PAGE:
It’s pretty common in private equity to analyze market data on a year-to-year basis. Once the calendar flips to January 1, we tally the industry’s annual total and compare it to prior years, under the guise that we can decipher where the industry is and where it’s going using headline numbers.
Strong headline numbers in 2014 and 2013 harken back to the “boom” days of 2005-2007. Last year actually beat out the most active pre-crisis year in terms of U.S. deal counts. But few would argue that today’s PE market is more overheated than 2007’s, which saw nearly $1 trillion in total investments compared to almost half that last year. That’s an easy distinction to make. Let’s take 2006 and 2014, instead, which had relatively small differences in total capital invested (about 5%). If 2014 was as strong as 2006, does that mean we could be looking at a record-breaking 2015?
Few would say that we are, because things are “different” today. But you wouldn’t automatically conclude that looking solely at yearly totals, as many end up doing. The bits and pieces of the data are much more illuminating than the whole.
2014 value was made up of fewer blockbuster deals and more middle-market activity, more add-ons, more minority deals and more secondary buyouts compared to 2006. These aren’t new insights by any means, but they can get overlooked if the focus is on aggregate totals.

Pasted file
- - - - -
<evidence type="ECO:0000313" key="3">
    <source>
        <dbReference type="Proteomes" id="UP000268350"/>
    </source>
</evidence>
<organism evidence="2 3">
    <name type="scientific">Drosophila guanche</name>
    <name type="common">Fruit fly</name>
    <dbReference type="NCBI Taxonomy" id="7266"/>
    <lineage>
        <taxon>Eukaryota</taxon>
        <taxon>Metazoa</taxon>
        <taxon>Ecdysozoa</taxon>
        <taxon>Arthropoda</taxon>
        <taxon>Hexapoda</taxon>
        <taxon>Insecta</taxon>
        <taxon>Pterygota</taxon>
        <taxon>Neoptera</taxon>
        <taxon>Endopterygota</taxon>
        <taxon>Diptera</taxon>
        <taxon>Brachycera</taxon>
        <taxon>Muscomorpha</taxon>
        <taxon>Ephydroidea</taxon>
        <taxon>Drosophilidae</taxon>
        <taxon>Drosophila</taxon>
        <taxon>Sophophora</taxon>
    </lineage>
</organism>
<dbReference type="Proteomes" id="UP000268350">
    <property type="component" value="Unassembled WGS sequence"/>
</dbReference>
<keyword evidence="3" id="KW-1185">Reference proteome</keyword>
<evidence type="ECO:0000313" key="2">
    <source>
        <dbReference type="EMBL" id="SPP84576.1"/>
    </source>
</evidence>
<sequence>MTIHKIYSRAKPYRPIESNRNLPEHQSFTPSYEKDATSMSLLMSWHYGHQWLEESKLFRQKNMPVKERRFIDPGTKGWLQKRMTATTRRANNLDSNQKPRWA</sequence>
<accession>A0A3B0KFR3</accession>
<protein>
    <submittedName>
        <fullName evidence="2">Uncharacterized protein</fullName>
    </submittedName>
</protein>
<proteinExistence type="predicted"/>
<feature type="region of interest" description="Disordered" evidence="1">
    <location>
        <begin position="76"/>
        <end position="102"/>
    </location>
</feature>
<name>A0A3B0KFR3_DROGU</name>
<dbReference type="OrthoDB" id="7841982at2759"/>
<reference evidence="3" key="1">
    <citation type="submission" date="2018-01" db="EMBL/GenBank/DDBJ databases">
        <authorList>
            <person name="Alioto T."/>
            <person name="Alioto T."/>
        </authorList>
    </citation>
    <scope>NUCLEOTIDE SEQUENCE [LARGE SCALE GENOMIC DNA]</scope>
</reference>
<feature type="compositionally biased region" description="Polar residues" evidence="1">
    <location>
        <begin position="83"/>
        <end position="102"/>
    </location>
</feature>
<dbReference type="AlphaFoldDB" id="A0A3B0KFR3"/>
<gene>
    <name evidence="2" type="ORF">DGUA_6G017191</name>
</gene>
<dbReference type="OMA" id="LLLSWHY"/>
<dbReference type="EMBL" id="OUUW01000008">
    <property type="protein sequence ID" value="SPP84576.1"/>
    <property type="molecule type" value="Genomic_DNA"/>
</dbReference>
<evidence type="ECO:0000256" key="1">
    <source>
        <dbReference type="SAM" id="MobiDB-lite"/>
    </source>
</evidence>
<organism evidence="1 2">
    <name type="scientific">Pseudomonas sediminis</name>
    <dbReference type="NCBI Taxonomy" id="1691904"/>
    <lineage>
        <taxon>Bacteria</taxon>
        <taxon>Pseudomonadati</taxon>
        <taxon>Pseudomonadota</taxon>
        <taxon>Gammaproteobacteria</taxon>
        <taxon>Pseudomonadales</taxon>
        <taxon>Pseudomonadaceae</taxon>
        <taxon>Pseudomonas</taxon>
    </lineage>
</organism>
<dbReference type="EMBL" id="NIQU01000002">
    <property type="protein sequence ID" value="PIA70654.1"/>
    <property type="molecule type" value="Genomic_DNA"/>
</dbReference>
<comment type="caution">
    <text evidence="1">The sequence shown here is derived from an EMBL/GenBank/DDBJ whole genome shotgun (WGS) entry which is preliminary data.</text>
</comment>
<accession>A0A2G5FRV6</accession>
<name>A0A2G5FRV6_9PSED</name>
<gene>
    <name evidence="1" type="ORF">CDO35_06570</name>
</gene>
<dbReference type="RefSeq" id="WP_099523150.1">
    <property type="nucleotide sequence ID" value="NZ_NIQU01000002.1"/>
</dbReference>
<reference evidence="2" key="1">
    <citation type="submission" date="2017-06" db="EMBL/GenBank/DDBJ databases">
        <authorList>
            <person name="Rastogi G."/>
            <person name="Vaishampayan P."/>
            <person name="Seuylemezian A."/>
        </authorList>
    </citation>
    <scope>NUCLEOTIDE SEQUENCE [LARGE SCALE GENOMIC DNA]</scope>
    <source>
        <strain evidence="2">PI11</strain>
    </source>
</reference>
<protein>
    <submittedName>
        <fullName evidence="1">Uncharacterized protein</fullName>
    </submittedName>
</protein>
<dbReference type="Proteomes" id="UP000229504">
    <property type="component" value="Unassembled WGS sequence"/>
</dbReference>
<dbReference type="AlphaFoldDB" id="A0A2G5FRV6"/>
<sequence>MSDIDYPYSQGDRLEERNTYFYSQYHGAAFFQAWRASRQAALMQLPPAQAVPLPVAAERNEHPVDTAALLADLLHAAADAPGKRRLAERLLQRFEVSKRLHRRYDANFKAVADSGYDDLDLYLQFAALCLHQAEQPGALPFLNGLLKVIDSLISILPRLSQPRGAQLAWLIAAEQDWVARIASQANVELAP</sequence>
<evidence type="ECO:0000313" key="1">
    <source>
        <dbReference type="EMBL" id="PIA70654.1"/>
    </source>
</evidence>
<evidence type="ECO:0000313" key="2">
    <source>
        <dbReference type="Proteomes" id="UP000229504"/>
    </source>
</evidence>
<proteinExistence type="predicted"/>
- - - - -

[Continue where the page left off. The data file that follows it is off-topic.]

The numbers on the fundraising side are also misleading. Fund counts (+2%) and total capital raised (+3%) were minimally higher in 2014 versus 2006, but there were some tectonic shifts that occurred within those seven years. One big change was the size of growth-focused funds, which grew by 81% on average. Buyout and mezzanine funds both deflated in size over time, in a big way for mezzanine (-46%). And even though both fund counts and total capital raised were pretty level, the percentage of PE funds to raise their target amounts rose from 67% in 2006 to 88% last year, quite an improvement. That’s largely because PE firms weren’t as ambitious in 2014 as they were almost a decade ago, when 82% of fund targets were bigger than their predecessor funds by a median step-up of 57%. Last year’s step-up was a much more modest 41%.